Updated: Jan 27, 2021


BRUNO never found the dog.

A street dog | photo by Denis Chiedo on The Afrilens
A street dog | photo by Denis Chiedo on The Afrilens

He returned to the cafe and stood by the door, his shoulders sagging. It was dark outside; but the streetlights were on. Lady G. saw him first; and knew he hadn’t succeeded. She had calmed herself now. To him she went; and embraced him. “I did not get him.”

“Thank you for trying. You are so sweet. --you are cold.”

“I’m OK.”

“Have something hot.”

“Let’s go.”


“Let’s get out of here.” Bruno snapped his fingers at Lodoviko and Syprosa; then beckoned them. “Let’s go!”

Lodoviko carried Lady G.’s bag.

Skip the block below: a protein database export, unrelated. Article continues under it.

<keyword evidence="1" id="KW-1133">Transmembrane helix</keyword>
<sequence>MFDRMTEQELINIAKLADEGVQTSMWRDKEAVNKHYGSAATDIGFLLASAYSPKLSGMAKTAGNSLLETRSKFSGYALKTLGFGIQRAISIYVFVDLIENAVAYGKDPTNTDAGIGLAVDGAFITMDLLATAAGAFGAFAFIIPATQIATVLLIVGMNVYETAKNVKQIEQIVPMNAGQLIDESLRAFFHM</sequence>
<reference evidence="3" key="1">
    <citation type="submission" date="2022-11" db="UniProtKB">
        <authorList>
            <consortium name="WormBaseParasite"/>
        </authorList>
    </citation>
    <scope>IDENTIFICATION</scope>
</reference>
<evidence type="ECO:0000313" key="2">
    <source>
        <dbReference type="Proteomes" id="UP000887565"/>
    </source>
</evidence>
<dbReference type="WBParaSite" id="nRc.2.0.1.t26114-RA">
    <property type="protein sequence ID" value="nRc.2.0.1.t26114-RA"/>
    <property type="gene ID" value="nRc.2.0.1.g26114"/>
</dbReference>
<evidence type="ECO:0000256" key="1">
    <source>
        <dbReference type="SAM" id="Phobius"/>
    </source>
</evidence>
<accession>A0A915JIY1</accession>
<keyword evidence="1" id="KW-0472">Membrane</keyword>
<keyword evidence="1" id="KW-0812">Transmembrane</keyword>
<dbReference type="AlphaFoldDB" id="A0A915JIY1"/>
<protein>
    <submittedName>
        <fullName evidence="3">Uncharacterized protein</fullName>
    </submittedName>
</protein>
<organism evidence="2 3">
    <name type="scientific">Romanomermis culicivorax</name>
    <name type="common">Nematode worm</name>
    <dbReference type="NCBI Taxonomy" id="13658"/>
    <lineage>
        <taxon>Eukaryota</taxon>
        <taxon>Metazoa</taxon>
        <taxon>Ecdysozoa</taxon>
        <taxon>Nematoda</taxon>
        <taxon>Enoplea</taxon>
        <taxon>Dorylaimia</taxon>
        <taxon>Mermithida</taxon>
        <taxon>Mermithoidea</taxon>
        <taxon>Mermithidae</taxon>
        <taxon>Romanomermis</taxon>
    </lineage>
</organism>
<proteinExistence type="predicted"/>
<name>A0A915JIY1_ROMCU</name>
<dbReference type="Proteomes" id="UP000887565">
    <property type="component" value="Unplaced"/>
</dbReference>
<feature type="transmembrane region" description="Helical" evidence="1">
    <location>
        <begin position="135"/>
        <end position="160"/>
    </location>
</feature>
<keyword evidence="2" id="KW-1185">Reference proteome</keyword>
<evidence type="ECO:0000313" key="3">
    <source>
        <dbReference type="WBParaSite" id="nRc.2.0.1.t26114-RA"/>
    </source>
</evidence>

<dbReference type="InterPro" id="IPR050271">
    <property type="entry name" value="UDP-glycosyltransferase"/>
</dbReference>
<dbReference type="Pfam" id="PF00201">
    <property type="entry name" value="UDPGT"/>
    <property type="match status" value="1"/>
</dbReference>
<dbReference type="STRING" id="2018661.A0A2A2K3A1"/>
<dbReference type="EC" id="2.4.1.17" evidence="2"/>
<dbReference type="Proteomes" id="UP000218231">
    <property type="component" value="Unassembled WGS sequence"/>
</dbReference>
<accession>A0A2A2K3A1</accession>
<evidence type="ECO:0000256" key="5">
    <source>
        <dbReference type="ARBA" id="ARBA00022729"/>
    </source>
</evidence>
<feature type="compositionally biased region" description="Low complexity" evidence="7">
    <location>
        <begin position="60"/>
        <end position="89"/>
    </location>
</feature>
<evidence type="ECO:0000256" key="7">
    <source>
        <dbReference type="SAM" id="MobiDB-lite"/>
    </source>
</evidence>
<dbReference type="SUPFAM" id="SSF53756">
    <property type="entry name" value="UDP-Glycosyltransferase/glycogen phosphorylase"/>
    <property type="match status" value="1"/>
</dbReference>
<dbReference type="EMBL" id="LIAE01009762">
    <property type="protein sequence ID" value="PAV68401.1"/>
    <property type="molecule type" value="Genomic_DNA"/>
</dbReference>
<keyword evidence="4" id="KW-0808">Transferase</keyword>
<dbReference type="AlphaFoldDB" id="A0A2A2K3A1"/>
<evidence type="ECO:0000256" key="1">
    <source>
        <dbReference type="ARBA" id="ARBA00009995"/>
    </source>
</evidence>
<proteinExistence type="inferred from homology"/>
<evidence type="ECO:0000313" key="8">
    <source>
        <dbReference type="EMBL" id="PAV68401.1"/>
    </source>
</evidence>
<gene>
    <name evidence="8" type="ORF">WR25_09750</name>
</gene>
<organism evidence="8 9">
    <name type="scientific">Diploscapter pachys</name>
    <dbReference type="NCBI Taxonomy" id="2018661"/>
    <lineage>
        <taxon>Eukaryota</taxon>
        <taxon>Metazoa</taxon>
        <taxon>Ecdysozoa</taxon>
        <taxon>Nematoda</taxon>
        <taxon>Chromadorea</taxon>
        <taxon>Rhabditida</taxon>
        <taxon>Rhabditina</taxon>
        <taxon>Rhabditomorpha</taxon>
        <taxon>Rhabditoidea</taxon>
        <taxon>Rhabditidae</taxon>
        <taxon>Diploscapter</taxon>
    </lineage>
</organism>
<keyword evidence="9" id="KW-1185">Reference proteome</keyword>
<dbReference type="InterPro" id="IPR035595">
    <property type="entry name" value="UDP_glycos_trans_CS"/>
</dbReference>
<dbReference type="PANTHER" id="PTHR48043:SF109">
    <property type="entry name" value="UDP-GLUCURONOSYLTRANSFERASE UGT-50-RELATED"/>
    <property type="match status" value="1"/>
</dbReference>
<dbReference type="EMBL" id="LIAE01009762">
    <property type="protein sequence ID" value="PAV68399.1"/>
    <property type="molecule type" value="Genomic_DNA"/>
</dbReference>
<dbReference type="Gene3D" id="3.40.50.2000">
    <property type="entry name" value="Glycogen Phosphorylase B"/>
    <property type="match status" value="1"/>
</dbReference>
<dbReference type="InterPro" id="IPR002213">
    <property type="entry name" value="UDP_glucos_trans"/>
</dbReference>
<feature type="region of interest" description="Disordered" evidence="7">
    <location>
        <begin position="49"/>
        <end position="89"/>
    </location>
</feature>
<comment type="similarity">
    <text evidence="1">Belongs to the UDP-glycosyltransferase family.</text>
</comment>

Lady G. took Bruno’s arm with both of hers. The party then walked away down the street.


THEY would go to Busia now. Bruno had decided. It was late for an express matatu to Busia; so they’d hire a taxi. They did; for five thousand shillings, after bargaining with the driver. Bruno would have paid for this if Lodoviko had not insisted on paying himself.

Lady G. and Bruno settled at the back; Syp and Lodiviko in the middle.

Syp and Lodoviko stayed silent as they started, while Lady G. reminisced to Bruno about Small. Small was ten years old. He’d been Lady G.’s best friend. They traveled together. Played together. Small knew her secrets. Bruno listened.

The car was racing in the dark. The driver played soft music. It was cold outside. Thin fog layered the windows. Syprosa sketched marks on her window.

Lady G. was leaning on Bruno’s shoulder. Then she dozed. After a while, she roused at a nasty bump. She wiped drool off the side of her mouth. “Oh,” she said. “Where are we?”

“Still far,” Bruno said.

She kissed Bruno on the cheek and then leaned back on his shoulder, and slept on. Bruno felt proud.